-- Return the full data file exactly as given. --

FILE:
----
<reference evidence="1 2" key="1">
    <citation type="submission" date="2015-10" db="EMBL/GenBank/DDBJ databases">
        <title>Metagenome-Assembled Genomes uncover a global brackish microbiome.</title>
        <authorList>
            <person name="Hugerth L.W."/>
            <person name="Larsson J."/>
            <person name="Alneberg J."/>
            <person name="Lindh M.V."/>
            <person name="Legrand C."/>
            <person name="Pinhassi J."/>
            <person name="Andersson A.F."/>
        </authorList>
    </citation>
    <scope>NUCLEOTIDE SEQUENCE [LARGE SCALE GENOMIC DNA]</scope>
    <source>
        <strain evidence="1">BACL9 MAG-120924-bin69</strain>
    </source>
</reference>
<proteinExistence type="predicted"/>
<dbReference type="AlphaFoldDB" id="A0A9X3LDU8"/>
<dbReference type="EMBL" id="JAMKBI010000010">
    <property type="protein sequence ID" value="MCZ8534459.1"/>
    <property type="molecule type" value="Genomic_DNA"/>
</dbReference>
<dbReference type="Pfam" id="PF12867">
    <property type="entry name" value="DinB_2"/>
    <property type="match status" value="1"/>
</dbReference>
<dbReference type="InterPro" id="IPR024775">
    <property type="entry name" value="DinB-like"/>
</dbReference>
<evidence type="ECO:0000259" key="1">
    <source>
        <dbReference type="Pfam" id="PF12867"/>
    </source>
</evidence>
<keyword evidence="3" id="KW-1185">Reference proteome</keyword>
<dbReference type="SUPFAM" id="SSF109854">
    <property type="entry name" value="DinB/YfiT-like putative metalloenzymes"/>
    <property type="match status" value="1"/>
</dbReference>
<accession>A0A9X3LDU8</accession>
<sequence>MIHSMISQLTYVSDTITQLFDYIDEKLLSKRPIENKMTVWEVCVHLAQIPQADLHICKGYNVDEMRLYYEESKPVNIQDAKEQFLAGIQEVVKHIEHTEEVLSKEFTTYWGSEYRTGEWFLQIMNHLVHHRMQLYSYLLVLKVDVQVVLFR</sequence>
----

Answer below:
<reference evidence="1 2" key="1">
    <citation type="submission" date="2015-10" db="EMBL/GenBank/DDBJ databases">
        <title>Metagenome-Assembled Genomes uncover a global brackish microbiome.</title>
        <authorList>
            <person name="Hugerth L.W."/>
            <person name="Larsson J."/>
            <person name="Alneberg J."/>
            <person name="Lindh M.V."/>
            <person name="Legrand C."/>
            <person name="Pinhassi J."/>
            <person name="Andersson A.F."/>
        </authorList>
    </citation>
    <scope>NUCLEOTIDE SEQUENCE [LARGE SCALE GENOMIC DNA]</scope>
    <source>
        <strain evidence="1">BACL9 MAG-120924-bin69</strain>
    </source>
</reference>
<proteinExistence type="predicted"/>
<dbReference type="AlphaFoldDB" id="A0A9X3LDU8"/>
<dbReference type="EMBL" id="JAMKBI010000010">
    <property type="protein sequence ID" value="MCZ8534459.1"/>
    <property type="molecule type" value="Genomic_DNA"/>
</dbReference>
<dbReference type="Pfam" id="PF12867">
    <property type="entry name" value="DinB_2"/>
    <property type="match status" value="1"/>
</dbReference>
<dbReference type="InterPro" id="IPR024775">
    <property type="entry name" value="DinB-like"/>
</dbReference>
<evidence type="ECO:0000259" key="1">
    <source>
        <dbReference type="Pfam" id="PF12867"/>
    </source>
</evidence>
<keyword evidence="3" id="KW-1185">Reference proteome</keyword>
<dbReference type="SUPFAM" id="SSF109854">
    <property type="entry name" value="DinB/YfiT-like putative metalloenzymes"/>
    <property type="match status" value="1"/>
</dbReference>
<accession>A0A9X3LDU8</accession>
<sequence>MIHSMISQLTYVSDTITQLFDYIDEKLLSKRPIENKMTVWEVCVHLAQIPQADLHICKGYNVDEMRLYYEESKPVNIQDAKEQFLAGIQEVVKHIEHTEEVLSKEFTTYWGSEYRTGEWFLQIMNHLVHHRMQLYSYLLVLKVDVQVVLFR</sequence>